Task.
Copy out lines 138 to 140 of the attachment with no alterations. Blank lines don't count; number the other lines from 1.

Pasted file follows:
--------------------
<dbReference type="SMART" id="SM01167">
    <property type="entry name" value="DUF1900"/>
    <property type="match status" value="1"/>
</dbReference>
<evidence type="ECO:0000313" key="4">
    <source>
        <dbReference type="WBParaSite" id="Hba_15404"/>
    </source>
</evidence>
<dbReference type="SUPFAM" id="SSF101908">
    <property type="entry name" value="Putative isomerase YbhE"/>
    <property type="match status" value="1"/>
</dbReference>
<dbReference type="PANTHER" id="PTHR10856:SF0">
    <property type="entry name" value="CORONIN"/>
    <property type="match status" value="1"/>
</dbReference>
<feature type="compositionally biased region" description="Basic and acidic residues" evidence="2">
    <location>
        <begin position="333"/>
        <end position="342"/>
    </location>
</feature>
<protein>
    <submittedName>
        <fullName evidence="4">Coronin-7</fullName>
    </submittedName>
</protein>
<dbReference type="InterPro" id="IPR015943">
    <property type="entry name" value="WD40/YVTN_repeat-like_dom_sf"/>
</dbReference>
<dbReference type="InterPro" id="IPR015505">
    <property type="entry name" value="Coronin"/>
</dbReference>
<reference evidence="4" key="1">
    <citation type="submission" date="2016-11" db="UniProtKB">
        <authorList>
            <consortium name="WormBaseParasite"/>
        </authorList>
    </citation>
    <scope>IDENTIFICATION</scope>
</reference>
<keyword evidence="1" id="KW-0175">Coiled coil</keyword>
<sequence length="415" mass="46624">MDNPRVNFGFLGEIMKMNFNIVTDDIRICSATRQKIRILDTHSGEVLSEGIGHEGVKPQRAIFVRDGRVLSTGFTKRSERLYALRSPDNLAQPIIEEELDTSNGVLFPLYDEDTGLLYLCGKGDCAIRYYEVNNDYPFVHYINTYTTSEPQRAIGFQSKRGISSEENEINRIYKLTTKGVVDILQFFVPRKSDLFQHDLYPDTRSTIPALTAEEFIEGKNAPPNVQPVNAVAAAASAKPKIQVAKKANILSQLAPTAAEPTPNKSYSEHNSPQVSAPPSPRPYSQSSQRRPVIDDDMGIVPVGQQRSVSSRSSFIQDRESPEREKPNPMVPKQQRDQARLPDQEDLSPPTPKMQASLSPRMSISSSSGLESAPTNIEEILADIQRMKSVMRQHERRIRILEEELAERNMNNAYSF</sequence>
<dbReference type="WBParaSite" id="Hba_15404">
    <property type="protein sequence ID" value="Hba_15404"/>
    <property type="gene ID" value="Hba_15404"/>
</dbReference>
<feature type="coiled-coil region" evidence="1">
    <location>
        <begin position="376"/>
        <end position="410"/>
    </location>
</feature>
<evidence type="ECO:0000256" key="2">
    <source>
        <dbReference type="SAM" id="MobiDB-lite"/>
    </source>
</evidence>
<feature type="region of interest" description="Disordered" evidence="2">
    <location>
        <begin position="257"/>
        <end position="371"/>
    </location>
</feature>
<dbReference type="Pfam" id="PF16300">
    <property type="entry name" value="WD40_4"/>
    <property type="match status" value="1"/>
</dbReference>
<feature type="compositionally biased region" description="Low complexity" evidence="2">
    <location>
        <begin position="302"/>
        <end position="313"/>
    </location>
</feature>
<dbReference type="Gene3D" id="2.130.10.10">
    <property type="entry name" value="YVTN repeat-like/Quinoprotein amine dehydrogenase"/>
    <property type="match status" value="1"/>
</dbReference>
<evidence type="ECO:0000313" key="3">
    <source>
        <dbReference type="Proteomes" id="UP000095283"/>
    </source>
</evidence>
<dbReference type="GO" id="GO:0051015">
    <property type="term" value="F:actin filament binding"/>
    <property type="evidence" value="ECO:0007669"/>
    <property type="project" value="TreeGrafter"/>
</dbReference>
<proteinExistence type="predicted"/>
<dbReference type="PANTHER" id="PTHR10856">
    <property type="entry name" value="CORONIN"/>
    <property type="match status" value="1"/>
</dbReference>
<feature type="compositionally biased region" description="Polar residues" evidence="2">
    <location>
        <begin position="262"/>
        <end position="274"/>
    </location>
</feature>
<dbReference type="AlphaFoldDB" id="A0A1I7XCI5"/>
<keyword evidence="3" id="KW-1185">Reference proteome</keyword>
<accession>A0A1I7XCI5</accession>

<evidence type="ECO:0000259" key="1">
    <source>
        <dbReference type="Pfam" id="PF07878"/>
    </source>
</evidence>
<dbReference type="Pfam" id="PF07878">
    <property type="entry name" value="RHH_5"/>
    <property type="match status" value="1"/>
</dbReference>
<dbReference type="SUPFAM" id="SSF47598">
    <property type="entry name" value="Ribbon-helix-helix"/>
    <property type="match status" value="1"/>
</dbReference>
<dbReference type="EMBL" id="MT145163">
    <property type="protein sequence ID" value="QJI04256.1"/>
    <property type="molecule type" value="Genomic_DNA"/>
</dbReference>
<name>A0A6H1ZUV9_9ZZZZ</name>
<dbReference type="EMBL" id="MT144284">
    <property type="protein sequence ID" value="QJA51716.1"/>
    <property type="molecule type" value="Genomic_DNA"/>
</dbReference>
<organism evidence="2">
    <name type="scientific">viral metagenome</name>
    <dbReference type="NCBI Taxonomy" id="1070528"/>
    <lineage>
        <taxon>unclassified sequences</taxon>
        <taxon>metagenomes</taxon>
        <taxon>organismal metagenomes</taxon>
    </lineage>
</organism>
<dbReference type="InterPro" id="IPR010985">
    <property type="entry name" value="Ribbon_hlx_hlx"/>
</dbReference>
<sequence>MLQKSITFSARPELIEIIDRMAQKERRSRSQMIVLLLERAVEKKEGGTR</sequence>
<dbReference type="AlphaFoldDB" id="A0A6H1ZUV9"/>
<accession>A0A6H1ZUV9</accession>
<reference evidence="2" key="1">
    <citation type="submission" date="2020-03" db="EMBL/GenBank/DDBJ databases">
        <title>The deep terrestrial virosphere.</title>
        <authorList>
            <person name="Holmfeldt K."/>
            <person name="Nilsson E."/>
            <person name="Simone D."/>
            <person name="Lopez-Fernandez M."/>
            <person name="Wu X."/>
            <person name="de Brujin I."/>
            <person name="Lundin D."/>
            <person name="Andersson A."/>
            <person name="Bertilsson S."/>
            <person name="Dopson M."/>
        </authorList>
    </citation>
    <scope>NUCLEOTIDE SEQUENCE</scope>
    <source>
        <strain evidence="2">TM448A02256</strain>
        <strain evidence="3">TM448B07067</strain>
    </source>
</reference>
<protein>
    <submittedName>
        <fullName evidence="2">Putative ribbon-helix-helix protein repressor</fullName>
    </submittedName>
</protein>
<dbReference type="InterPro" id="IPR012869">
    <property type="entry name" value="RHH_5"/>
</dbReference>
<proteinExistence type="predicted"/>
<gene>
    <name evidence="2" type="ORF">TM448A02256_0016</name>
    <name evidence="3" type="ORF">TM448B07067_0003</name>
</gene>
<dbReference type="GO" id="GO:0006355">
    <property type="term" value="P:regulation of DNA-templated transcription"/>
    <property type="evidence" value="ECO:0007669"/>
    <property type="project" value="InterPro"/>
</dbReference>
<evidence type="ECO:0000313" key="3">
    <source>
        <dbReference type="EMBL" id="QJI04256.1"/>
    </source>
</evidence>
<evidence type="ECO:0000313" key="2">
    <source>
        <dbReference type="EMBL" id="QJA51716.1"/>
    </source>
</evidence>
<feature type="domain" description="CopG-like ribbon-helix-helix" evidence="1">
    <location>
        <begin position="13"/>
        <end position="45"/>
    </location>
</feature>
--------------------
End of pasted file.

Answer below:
<sequence>MLQKSITFSARPELIEIIDRMAQKERRSRSQMIVLLLERAVEKKEGGTR</sequence>
<dbReference type="AlphaFoldDB" id="A0A6H1ZUV9"/>
<accession>A0A6H1ZUV9</accession>